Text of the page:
Under the Fourth Article of his will, the Decedent left his residuary estate in trust. The terms of the trust provide that the net income was to be paid
...monthly, as nearly as possible, in the proportion of two parts of the balance of net income to each of my two sons, and one part thereof to each of my daughters, living at the time of my death, or to the respective issue living at the time of my death of a deceased son or daughter, such issue being entitled to their parent's share of income, for and during the life of each of such children or issue of a deceased child living at the time of my death.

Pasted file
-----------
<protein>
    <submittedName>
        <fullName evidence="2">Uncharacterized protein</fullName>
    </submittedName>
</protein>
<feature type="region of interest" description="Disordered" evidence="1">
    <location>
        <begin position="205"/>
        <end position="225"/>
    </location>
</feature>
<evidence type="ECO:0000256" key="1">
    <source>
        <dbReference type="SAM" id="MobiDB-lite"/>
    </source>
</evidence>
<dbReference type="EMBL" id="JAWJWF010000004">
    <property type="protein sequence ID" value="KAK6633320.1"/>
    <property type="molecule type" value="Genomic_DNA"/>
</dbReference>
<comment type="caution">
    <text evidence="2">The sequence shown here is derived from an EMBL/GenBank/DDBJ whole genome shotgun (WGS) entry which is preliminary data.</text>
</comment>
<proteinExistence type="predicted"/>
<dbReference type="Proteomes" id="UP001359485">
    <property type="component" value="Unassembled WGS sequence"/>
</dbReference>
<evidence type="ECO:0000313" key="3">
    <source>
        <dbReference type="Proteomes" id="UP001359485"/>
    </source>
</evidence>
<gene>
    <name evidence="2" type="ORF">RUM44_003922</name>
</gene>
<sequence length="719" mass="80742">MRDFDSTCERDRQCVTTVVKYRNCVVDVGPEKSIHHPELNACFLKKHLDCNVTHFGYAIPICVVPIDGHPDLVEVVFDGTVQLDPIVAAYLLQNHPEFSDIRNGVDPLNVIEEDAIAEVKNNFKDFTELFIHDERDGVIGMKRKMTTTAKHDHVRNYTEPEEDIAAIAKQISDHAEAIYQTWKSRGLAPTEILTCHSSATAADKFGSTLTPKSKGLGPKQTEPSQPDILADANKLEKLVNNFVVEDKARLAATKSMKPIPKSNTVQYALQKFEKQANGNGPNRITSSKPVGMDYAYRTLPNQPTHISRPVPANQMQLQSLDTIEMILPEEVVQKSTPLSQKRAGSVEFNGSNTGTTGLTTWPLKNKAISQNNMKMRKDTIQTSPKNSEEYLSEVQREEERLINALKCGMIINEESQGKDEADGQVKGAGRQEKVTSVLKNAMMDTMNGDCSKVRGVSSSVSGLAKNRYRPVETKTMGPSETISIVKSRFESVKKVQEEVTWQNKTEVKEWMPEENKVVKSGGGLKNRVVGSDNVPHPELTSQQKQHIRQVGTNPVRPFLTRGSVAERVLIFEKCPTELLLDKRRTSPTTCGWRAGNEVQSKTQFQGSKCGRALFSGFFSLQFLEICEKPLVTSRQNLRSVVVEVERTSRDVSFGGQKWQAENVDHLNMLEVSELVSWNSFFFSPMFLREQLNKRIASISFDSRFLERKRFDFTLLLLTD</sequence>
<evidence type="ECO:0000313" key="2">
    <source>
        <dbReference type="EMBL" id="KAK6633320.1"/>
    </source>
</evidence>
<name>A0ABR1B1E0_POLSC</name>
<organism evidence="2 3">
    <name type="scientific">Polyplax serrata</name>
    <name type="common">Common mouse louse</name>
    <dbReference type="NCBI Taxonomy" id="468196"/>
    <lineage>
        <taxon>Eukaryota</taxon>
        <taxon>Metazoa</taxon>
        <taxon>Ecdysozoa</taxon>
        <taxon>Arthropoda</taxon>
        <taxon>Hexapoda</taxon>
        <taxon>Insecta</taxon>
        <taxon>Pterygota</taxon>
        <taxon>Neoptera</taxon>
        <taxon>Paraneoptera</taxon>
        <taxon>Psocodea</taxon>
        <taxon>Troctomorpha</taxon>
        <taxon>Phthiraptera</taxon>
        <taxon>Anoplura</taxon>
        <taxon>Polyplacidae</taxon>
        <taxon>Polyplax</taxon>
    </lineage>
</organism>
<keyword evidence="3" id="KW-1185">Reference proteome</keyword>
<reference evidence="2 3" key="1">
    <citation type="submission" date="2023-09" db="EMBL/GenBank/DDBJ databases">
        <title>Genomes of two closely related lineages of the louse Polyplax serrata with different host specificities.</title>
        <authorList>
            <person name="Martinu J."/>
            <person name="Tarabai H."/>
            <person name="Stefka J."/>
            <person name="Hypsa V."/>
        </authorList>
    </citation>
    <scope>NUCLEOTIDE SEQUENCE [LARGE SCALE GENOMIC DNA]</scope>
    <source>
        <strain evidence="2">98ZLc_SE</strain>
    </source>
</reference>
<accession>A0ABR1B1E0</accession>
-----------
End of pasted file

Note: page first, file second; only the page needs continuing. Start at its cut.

Orphans' Court Opinion, 8/14/12, at 1-2. In its very comprehensive opinion, the orphans' court ultimately concluded that the Trust terminated on February 21, 2012, twenty-one years after the death of Emily Staempfli, Decedent's last surviving child. Id. at 21-22.
Appellants filed an appeal and raise one issue for this Court's consideration:
Did the [orphans'] court err in interpreting [Decedent's] will to provide that a testamentary trust created for his descendants terminated in February 2012, even though the will says that the trust should continue for 21 years after the death of certain of McFadden's grandchildren, both of whom are still alive?
Appellants' Brief at 2.
Despite Appellants' conclusory phrasing of the issue, the question presented to us is which life is the measuring life for purposes of determining when the Trust terminates.